Kitten, ‘Cut It Out’ – Album Review
Glam pop is a strange solar system. You’ve got the angered affections of Blondie on one end and the triumphant tremolos of M83 on the other, forming a glittery galaxy of the beautiful and the odd. ‘Cut It Out’ marks the arrival of a new planet (or possibly planetoid) called Kitten — a Los Angeles band fronted by starlet-on-the-make Chloe Chaidez.
Only 17, the prodigal chanteuse has music in her veins, you could say. She’s been urged along by her father, Mike, who played in Thee Undertakers, a band from the early-’80s East L.A. punk scene, the same badass SoCal ecosystem that gave rise to Black Flag. But rather than roar, Kitten mostly purrs, making music more delicate than dangerous.
The EP opens with ‘Cut It Out,’ an homage to the Yeah Yeah Yeahs. Choppy beats, clipped guitar lines and heavy breaths open into a sugary chorus, where Chaidez unleashes a stream of angsty teen consciousness — “Let me breathe,” “You’re all I need” — that’s as catchy as it is predictable. Much more interesting than the lyrics are those vocals, as Chaidez lifts into flight during the chorus. The mood falls off in the second track, the possibly non-PC titled ‘Japanese Eyes,’ three quick minutes of semi-aggression that fail to make an impression. Chaidez, it seems, needs more of a slower pace to showcase her talents.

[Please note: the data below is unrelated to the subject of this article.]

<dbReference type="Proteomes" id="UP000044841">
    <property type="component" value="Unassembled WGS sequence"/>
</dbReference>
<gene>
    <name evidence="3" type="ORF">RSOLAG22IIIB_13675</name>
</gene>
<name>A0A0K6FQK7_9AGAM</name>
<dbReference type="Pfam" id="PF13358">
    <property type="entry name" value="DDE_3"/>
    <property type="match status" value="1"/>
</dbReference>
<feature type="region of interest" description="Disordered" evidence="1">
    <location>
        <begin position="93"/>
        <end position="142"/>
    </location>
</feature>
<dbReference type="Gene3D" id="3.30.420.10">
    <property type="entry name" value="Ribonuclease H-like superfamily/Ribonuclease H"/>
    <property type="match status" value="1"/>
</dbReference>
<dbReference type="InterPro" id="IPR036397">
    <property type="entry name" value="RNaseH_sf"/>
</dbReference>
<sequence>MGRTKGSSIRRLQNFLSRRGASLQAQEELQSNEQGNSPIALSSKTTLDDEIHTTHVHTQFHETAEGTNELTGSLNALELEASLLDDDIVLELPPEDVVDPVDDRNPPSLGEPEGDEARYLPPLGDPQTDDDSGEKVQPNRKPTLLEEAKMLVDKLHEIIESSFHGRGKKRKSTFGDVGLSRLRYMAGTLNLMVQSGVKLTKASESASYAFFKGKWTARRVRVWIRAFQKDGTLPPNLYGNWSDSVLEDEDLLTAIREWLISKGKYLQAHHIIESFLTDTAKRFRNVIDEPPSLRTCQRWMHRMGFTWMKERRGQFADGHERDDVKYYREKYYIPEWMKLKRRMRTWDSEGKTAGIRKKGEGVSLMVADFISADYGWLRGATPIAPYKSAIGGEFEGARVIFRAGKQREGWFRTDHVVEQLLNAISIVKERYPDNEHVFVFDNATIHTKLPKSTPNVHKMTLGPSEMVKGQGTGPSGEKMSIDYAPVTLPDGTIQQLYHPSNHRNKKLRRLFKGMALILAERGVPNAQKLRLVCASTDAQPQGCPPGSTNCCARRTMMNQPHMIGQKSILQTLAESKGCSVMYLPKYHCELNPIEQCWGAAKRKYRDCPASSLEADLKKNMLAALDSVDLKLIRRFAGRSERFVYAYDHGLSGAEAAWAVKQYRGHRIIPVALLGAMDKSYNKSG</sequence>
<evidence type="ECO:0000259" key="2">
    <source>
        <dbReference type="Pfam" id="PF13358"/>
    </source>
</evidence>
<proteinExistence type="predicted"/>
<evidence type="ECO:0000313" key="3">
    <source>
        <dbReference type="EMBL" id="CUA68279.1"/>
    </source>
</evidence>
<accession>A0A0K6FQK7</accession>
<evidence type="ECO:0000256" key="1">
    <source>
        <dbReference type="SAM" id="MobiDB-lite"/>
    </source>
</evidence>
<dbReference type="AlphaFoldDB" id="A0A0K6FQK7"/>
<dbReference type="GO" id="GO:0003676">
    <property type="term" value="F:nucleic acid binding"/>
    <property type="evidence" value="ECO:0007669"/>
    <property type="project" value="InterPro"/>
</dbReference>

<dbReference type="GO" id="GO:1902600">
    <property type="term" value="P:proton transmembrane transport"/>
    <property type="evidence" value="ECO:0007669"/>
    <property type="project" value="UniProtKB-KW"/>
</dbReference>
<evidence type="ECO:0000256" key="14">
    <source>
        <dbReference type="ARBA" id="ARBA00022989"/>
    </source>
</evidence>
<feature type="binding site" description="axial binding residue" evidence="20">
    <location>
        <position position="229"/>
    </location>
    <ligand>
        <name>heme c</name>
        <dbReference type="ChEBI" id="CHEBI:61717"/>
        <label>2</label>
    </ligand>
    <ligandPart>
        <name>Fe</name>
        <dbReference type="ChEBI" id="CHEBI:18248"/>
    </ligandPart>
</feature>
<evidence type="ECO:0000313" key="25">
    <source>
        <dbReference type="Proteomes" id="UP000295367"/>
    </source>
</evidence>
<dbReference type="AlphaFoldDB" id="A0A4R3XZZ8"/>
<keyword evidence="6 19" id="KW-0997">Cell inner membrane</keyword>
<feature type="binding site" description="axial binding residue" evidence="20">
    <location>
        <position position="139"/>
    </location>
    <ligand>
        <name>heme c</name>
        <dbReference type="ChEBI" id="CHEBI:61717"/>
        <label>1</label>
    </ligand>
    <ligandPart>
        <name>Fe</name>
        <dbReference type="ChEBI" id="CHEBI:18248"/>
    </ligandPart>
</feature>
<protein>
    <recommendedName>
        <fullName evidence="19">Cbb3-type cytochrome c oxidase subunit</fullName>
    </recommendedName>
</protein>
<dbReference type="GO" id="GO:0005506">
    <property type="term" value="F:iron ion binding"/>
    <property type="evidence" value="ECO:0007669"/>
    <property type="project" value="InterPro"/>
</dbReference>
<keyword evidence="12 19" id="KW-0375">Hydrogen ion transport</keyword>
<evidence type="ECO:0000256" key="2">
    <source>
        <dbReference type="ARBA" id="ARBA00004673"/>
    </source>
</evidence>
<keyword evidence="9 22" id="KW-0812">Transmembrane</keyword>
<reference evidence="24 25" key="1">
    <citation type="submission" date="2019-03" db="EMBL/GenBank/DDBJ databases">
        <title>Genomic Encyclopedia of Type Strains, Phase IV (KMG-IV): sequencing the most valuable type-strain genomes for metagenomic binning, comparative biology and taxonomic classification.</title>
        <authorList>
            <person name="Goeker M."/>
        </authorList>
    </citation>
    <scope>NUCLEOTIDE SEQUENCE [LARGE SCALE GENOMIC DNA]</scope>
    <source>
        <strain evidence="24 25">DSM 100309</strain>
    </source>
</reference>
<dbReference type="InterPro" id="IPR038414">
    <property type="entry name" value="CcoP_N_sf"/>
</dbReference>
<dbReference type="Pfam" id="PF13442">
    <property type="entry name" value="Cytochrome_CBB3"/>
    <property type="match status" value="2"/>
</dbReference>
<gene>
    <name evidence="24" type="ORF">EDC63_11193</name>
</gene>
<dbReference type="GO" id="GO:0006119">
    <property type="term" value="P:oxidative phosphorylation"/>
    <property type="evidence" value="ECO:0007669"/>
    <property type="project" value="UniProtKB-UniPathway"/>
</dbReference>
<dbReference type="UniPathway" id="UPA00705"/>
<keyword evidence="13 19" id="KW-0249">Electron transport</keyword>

The standout, then, is ‘G#,’ an ethereal stadium-filler that finds Chaidez channeling Florence + the Machine and the group delivering riotous rapture and oversized instrumentation. Sometimes it gets to be a bit much, as on ‘Sugar,’ whose half-rhymed line “These left-hand scars / Taste of sugar in the dark,” is silly enough to come off as adorable. The galactic gloss returns for the uptempo ‘Junk,’ Chaidez putting on her most effective scowl. The EP closes with ‘Christina,’ a velvety ballad that stands in contrast to the pop-hook maximalism of the other tracks.
Though they haven’t broken new ground, Kitten show tremendous promise with the EP. Perhaps just as importantly, they reveal how promotable they are, pushing a sound that’s equally suited to basement bars and outdoor festivals. Thanks to their charismatic frontwoman and gift for making epic music, this cat could be headed for a big future — if they grow up a little.